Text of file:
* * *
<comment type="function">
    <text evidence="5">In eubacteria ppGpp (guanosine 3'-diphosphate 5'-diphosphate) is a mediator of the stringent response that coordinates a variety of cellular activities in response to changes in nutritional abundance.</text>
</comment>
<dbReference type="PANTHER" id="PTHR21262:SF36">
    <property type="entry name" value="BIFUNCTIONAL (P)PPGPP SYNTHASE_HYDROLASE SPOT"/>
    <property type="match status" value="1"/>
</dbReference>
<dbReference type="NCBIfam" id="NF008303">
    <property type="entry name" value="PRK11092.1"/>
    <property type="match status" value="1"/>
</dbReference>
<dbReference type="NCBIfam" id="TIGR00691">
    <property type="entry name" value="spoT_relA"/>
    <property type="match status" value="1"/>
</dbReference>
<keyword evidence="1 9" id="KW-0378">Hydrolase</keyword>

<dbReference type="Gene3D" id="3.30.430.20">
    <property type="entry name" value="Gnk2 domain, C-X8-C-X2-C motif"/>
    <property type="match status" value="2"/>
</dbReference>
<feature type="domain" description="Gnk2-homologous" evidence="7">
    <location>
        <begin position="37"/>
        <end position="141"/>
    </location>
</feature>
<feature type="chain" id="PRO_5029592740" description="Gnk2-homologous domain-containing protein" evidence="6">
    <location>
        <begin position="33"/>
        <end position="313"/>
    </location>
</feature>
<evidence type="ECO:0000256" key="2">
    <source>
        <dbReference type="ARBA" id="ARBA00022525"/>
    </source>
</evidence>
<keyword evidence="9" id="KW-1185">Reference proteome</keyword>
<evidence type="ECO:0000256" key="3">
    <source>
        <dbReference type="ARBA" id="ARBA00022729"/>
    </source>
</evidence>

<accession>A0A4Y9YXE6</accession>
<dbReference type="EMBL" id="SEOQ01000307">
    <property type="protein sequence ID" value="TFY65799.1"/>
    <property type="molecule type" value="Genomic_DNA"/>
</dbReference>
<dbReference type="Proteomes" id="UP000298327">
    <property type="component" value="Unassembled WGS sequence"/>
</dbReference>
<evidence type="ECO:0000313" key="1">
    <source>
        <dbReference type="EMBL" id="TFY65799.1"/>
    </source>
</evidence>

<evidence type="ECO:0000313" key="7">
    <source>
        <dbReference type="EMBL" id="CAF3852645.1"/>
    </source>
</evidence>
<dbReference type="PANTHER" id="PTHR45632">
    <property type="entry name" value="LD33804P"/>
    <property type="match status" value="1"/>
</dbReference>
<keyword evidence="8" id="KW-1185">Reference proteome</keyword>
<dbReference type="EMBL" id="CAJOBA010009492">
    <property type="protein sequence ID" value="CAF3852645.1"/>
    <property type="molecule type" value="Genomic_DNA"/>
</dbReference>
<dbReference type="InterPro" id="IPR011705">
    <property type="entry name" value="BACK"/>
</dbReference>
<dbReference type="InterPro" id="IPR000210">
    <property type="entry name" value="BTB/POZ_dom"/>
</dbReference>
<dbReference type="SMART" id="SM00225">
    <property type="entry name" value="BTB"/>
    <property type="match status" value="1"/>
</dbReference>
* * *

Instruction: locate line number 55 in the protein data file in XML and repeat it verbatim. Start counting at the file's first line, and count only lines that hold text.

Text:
    </source>